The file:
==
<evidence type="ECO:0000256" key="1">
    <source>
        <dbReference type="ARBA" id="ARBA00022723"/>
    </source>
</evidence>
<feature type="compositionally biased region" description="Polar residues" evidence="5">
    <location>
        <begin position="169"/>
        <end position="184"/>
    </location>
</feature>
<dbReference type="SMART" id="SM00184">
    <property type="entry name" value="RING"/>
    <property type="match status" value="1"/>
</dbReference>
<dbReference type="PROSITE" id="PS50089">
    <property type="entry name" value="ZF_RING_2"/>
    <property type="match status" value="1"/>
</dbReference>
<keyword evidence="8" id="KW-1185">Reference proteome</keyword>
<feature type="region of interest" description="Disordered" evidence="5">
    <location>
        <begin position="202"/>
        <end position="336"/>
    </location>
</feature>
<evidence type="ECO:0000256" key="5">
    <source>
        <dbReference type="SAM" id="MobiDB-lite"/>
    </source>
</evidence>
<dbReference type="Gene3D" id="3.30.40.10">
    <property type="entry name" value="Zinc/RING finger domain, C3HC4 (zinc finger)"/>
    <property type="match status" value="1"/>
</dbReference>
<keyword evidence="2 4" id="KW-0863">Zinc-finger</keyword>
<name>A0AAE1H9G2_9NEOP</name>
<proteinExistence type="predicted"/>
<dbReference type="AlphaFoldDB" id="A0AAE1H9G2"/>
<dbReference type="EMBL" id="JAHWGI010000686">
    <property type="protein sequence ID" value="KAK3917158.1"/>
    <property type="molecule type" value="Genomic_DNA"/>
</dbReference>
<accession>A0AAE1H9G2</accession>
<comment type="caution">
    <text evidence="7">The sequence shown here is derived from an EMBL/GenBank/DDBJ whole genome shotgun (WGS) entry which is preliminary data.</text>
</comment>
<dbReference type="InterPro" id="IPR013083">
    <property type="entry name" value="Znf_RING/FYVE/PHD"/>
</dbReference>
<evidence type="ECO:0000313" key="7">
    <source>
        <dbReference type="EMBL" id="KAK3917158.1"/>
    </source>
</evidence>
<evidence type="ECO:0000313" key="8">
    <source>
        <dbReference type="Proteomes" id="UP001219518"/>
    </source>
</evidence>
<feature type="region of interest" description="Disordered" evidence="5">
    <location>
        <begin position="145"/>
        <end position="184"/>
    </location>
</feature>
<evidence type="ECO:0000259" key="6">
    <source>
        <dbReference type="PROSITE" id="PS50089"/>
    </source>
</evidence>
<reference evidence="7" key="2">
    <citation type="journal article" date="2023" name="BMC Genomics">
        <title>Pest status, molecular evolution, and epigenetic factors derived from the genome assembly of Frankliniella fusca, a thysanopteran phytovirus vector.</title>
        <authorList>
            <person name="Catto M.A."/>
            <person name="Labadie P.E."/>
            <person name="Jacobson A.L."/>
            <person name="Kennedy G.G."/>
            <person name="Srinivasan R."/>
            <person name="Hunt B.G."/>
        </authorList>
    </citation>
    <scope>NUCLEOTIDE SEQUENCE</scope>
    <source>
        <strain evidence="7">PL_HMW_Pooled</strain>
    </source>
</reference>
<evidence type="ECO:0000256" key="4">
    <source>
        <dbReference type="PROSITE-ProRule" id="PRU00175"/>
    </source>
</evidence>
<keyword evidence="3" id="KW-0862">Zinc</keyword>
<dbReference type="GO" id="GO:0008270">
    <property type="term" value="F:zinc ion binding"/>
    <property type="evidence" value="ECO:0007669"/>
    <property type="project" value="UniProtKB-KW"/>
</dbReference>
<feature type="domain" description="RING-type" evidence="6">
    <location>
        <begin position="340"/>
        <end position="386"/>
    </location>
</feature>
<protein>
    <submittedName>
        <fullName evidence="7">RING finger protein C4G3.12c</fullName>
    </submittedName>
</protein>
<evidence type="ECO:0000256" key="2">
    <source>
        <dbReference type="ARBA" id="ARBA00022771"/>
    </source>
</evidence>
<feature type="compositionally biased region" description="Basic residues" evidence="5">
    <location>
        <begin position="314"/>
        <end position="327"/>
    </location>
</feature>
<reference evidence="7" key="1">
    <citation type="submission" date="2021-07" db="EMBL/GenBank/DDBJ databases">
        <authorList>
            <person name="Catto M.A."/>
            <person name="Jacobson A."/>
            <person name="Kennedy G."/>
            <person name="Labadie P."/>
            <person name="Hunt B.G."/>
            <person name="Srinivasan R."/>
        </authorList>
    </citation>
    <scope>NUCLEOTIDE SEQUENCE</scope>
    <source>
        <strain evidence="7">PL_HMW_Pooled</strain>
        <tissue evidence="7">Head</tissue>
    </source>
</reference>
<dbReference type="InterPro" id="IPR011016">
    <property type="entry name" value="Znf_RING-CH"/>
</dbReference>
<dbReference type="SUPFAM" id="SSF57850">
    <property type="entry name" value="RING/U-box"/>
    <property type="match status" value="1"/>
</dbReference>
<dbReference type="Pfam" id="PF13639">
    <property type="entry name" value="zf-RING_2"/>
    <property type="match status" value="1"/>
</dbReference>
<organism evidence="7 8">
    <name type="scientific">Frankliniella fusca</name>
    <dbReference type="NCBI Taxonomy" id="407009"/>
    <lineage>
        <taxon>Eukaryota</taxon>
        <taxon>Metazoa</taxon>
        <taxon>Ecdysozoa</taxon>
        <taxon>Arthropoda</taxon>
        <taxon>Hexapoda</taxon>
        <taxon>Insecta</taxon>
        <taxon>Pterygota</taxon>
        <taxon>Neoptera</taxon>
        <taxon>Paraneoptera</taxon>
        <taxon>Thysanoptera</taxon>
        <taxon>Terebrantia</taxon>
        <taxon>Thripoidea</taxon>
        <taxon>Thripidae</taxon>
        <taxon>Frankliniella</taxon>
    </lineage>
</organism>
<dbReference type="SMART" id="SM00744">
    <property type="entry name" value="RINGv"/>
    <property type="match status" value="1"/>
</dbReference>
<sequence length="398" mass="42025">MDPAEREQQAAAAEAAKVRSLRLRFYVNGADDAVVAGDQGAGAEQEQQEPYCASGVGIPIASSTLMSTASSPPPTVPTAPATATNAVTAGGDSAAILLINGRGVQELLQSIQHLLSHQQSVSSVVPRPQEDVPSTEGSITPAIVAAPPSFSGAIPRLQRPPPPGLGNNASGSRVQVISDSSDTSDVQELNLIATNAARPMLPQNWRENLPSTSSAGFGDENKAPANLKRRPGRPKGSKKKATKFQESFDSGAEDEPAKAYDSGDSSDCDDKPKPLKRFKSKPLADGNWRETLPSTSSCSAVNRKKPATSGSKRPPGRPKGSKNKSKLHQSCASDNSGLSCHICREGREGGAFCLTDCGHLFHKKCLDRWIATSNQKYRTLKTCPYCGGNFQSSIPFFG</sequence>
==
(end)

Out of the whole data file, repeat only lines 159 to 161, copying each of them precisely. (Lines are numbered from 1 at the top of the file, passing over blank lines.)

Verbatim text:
        <taxon>Insecta</taxon>
        <taxon>Pterygota</taxon>
        <taxon>Neoptera</taxon>